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Pump-and-Dump Definition

Account ALERT Thursday, January 13, 2022, 9:45 a.m. EST: Kim Kardashian and boxer Floyd Mayweather are being accused of “aiding and abetting” a cryptocurrency pump-and-dump design according to a lawsuit filed in California court. The suit alleges the two misled investors when they promoted EthereumMax, an mysterious cryptocurrency unaffiliated with the Ethereum blockchain, to their social media followers and fans.

What Is Pump-and-Dump?

Pump-and-dump is a manipulative outline that attempts to boost the price of a stock or security through fake recommendations. These recommendations are based on factitious, misleading, or greatly exaggerated statements. The perpetrators of a pump-and-dump scheme already have an established position in the company’s cattle and will sell their positions after the hype has led to a higher share price.

This practice is illegal based on guardings law and can lead to heavy fines. The burgeoning popularity of cryptocurrencies has resulted in the proliferation of pump-and-dump schemes within the industry.

Key Takeaways

  • Pump-and-dump is an unauthorized scheme to boost a stock’s or security’s price based on false, misleading, or greatly exaggerated statements.
  • Pump-and-dump arrangements usually target micro- and small-cap stocks.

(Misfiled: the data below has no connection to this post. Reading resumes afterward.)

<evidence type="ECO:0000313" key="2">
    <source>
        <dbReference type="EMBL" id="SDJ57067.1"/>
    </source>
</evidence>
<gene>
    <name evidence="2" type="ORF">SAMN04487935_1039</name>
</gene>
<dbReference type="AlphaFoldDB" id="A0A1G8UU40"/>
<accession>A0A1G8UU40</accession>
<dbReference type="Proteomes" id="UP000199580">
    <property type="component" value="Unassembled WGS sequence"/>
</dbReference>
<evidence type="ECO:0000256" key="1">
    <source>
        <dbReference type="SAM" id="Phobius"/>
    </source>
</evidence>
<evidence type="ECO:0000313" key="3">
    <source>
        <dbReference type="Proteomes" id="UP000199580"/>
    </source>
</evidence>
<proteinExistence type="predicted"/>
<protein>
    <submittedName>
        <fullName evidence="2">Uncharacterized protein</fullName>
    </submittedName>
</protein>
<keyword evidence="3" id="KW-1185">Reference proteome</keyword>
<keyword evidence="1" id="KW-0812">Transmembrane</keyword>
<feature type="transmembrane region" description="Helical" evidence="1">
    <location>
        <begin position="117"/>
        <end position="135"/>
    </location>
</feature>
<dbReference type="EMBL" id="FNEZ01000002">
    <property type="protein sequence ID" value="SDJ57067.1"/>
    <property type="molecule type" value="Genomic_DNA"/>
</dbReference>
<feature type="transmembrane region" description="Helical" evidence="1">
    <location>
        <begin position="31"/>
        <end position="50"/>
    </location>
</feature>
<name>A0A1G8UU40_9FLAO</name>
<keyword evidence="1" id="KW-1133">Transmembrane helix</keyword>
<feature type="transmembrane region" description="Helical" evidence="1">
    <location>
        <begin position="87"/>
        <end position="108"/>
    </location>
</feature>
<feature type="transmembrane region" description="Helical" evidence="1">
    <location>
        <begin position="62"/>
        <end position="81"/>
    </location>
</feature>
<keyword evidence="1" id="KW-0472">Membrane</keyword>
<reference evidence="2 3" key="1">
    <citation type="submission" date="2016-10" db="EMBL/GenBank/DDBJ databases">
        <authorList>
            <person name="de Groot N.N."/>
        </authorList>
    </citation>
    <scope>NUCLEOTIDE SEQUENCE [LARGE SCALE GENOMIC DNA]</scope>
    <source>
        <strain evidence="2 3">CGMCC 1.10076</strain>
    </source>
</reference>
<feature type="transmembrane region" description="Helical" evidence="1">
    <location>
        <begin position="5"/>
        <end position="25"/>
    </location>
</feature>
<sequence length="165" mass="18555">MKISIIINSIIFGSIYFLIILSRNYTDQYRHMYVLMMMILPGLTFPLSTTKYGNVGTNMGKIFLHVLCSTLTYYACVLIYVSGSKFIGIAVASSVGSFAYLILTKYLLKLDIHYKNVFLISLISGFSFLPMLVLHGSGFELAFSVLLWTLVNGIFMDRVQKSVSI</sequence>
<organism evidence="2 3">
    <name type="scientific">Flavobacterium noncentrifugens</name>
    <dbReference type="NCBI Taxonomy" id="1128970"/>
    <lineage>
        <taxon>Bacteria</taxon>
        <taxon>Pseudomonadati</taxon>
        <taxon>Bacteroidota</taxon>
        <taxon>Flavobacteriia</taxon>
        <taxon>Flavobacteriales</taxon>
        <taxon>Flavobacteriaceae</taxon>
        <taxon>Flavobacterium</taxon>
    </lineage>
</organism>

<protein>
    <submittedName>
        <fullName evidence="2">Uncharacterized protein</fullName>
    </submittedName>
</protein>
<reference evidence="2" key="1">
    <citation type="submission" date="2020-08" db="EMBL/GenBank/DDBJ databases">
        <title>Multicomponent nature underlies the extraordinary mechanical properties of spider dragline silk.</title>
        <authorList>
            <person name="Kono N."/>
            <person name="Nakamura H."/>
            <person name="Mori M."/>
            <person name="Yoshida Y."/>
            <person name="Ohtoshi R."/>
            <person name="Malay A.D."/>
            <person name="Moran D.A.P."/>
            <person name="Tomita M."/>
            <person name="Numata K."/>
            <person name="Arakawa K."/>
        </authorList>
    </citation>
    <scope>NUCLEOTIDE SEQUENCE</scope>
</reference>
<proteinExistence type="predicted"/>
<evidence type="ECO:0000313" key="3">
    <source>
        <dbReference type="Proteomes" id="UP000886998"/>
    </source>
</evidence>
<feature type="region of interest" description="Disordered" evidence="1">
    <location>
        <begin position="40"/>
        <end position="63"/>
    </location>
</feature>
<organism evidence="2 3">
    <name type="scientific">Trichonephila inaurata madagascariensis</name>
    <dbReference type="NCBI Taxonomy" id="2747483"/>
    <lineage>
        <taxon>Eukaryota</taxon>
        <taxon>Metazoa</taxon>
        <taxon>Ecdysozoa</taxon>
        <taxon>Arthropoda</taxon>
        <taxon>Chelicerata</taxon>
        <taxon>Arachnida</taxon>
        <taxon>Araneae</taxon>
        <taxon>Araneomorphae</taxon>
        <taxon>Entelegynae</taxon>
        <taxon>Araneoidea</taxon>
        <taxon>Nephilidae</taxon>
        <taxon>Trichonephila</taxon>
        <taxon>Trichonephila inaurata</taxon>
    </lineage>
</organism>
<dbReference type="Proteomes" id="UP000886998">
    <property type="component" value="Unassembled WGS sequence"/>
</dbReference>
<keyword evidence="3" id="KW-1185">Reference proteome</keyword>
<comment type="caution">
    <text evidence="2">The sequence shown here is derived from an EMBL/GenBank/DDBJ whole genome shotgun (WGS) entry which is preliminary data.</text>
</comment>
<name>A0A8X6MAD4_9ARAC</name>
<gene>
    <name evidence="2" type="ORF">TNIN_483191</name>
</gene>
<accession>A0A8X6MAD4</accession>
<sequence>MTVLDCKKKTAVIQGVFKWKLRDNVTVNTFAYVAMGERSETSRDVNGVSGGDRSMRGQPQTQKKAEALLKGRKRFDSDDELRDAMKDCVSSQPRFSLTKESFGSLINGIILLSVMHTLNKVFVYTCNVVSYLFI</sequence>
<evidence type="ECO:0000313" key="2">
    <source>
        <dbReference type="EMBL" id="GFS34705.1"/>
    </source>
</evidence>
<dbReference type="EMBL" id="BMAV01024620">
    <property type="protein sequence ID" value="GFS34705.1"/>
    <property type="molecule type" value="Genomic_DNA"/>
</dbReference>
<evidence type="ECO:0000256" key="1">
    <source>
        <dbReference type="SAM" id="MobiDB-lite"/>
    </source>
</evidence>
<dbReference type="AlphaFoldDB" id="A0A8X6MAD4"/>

• People found guilty of running pump-and-dump schemes are subject to critical fines.
  • Pump-and-dump schemes are increasingly found in the cryptocurrency industry.

Pump And Dump

The Basics of Pump-and-Dump

Pump-and-dump wiles were traditionally conducted through cold calling. The advent of the Internet has shifted most of this activity online; fraudsters can now blast hundreds of thousands of email messages to nave targets or post messages online enticing investors to buy a stock quickly.

These messages typically claim to fool inside information about an imminent development that will lead to a dramatic upswing in the share’s price. Then buyers jump in and the stock has moved up significantly, the perpetrators of the pump-and-dump scheme sell their shares. In these illustrations, the volume of the sales of these shares is usually substantial, causing the stock price to drop dramatically. In the end, many investors involvement huge losses.